Causes of Autoimmune Hepatitis
When the immune system is working correctly, it protects the body from infections caused by bacteria and viruses. In an autoimmune disease, the body does not recognize certain cells and body parts as part of itself. The body then attacks itself, damaging the body part it thinks is foreign.
When the immune system attacks the liver in this way, it is called autoimmune hepatitis. Autoimmune hepatitis is not contagious. It is not known what triggers the immune system to react against the liver.
Signs and Symptoms of Autoimmune Hepatitis
Fatigue (feeling tired all the time) is one of the most common symptoms of autoimmune hepatitis. Other common symptoms include abdominal pain and aching joints. For this reason, often times, Autoimmune hepatitis is mistaken for a virus, as the symptoms are similar to that of such an infection.
Other symptoms of autoimmune hepatitis may include:
- Enlarged liver
- Skin rashes
- Dark urine
- Pale or gray-colored stools
- Loss of appetite
When autoimmune hepatitis progresses to severe cirrhosis, there may be jaundice (yellow coloring to the skin and eyes), swelling of the belly caused by fluid, bleeding in the intestines, or mental confusion. Also, females may stop having their menstrual periods.
Diagnosis of Autoimmune Hepatitis
A doctor will make a diagnosis based on your child’s symptoms, blood tests and liver biopsy.
A routine blood test for liver enzymes can show a pattern typical of hepatitis, but more tests are needed to make a diagnosis. Certain blood tests that look for antibodies (proteins that fight off bacteria and viruses) will be higher in someone with autoimmune hepatitis. A liver biopsy is needed to determine how much swelling and scarring has developed.
Treatment for Autoimmune Hepatitis
With the right treatment, autoimmune hepatitis usually can be controlled. Recent studies show that continued treatment not only stops the disease from getting worse, but it may reverse some of the damage.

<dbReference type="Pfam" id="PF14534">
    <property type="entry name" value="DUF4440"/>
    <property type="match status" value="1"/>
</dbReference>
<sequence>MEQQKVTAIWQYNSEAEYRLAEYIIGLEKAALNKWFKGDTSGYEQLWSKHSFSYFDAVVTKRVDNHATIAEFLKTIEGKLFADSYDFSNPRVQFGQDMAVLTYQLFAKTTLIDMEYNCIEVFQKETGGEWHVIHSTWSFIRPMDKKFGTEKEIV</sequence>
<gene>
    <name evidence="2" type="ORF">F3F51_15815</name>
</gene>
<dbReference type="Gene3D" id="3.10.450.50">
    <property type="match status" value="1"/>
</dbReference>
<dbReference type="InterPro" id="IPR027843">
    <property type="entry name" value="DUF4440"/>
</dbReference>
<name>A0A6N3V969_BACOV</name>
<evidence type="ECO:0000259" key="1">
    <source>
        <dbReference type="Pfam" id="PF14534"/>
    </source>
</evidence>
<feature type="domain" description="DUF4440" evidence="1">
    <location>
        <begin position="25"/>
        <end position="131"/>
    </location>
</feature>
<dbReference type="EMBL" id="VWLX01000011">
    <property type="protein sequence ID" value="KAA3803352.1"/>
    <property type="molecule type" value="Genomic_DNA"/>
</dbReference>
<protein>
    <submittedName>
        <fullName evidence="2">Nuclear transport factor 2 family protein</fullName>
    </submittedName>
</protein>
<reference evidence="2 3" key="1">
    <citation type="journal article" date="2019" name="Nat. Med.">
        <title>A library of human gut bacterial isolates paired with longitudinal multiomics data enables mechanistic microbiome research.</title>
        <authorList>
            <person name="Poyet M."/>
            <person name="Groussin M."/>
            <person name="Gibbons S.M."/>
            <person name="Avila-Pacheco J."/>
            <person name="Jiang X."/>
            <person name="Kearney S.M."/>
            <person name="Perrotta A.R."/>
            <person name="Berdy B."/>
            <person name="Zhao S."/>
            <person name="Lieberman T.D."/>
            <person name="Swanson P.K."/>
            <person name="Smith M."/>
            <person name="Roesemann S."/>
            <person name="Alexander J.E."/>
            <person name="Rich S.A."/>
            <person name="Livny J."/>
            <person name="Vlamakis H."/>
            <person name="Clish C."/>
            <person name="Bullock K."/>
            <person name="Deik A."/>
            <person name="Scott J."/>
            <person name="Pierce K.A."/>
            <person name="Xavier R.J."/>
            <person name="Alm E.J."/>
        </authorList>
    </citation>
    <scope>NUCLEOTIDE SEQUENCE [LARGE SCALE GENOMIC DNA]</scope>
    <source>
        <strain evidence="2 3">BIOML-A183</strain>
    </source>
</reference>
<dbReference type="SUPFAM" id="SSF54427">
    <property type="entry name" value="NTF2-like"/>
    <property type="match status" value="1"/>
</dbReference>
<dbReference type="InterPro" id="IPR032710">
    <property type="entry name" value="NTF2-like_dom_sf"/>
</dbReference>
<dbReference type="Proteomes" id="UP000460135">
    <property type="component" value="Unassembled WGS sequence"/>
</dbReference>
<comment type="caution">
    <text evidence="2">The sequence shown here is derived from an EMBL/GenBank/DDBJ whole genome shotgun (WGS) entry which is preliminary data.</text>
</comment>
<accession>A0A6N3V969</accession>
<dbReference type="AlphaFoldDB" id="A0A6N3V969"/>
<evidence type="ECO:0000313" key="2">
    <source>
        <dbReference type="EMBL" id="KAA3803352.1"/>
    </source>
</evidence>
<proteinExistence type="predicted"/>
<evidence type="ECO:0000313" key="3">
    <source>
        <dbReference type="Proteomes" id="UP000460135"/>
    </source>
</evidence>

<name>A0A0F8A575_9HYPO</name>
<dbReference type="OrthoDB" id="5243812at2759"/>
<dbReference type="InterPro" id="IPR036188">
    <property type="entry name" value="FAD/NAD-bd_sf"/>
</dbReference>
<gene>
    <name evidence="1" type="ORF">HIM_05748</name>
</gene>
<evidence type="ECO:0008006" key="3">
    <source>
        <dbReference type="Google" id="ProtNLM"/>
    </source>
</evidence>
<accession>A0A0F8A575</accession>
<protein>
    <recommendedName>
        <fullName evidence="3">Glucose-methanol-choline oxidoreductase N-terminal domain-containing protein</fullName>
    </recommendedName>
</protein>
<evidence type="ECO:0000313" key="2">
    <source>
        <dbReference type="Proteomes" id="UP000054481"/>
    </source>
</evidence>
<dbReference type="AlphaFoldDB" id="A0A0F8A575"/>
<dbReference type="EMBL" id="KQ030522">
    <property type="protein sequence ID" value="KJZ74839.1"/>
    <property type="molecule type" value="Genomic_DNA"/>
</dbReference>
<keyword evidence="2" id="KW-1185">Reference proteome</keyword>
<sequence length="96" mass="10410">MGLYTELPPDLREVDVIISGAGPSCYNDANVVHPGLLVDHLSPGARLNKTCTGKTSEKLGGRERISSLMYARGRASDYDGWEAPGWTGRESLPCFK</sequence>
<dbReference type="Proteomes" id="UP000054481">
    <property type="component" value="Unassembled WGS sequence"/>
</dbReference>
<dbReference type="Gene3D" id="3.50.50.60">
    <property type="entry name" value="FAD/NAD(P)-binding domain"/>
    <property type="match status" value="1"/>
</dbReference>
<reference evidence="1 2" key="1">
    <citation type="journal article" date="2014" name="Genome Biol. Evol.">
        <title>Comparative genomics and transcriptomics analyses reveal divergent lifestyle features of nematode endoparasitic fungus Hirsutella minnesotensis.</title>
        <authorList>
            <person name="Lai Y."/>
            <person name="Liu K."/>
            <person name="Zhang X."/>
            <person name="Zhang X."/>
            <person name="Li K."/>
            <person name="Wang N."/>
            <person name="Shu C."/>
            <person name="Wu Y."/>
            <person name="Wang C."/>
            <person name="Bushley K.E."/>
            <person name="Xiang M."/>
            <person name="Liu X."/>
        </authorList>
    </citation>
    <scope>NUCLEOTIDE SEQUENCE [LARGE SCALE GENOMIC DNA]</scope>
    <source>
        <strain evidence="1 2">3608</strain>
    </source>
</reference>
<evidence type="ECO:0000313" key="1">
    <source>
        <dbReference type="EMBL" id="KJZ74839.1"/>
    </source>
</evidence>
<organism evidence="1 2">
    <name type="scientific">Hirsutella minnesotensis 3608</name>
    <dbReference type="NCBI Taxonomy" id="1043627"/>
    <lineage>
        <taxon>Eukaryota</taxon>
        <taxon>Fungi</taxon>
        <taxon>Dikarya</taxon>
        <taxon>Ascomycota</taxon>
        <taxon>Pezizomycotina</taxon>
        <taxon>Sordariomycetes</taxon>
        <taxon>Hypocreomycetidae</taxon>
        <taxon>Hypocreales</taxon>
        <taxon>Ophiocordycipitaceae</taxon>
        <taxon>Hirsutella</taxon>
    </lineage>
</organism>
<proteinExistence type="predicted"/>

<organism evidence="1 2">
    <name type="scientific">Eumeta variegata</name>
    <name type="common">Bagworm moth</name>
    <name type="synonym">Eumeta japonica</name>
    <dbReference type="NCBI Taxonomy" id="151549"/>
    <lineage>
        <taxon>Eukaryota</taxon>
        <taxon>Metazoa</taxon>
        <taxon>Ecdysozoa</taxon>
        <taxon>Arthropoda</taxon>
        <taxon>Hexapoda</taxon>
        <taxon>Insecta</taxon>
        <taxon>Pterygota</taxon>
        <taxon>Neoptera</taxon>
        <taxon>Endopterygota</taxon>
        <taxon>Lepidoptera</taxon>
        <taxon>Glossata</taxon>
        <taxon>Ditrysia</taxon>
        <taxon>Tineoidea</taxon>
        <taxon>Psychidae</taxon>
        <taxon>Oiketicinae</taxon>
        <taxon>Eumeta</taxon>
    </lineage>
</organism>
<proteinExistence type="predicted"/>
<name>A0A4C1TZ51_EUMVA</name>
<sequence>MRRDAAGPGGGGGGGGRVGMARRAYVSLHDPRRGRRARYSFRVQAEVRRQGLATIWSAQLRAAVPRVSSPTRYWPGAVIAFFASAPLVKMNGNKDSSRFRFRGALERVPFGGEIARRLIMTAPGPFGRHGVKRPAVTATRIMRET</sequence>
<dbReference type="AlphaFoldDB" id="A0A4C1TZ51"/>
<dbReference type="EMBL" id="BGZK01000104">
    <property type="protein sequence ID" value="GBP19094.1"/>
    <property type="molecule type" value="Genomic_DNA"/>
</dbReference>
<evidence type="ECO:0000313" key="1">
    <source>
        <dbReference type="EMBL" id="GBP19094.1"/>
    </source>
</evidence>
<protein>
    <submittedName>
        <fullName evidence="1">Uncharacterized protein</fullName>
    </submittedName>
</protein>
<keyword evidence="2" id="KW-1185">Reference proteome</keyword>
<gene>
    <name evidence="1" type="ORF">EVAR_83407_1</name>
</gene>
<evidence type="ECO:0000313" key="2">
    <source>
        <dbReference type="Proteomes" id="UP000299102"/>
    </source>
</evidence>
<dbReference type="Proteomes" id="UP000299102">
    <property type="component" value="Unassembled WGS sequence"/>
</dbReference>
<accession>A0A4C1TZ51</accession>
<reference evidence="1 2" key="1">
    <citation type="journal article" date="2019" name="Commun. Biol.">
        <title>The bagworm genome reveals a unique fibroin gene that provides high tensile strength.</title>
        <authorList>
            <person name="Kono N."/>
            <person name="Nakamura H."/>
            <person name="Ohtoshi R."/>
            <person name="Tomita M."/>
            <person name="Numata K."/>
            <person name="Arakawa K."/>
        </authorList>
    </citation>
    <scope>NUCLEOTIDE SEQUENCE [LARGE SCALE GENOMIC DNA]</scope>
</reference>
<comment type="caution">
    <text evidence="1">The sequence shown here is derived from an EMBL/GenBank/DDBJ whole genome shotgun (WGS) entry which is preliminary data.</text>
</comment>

Medicine helps to slow down an overactive immune system. Both type 1 and type 2 autoimmune hepatitis are treated with daily doses of a steroid called prednisone.
Your child's doctor may start your child on a high dose and lower the dose as the disease is controlled. The goal is to find the lowest possible dose that will control your child's disease.
Patients who have no liver scarring and a mild case of autoimmune disease may be given budesonide. This drug is a form of steroid. It does not have the same level of side effects of prednisone.
Another medication, azathioprine, is also used to treat this disease. Like prednisone and budesonide, azathioprine slows down the immune system, but in a different way.
Treatment with azathioprine helps lower the dose of prednisone needed, thereby reducing steroid side effects. Your doctor may prescribe azathioprine in addition to prednisone once the disease is under control.
Most people with autoimmune hepatitis will need to take prednisone, with or without azathioprine, for years. Some people take it for life. These steroids may slow down the disease, but everyone is different.
In about one out of every four people, treatment eventually can be stopped. However, it is important to carefully watch your child's condition and report any new symptoms to the doctor. The disease may return and be even more severe, especially during the first few months after stopping treatment.
Both prednisone and azathioprine have side effects. Prednisone can cause fluid retention, high blood pressure, weight gain and the face to swell. Azathioprine can lower your child's white blood count and sometimes cause nausea and poor appetite.
People who progress to end stage liver disease (liver failure) may need a liver transplant. The outcome for patients with autoimmune hepatitis is excellent. Survival rates at transplant centers for this condition are well over 90 percent, with a good quality of life after recovery.
The outlook for children with autoimmune hepatitis is generally favorable. In about seven out of 10 people, the disease goes into remission, with symptoms becoming less severe within two years of starting treatment.
However, some people whose disease goes into remission will see it return within three years, so treatment may be necessary on and off for years, if not for life.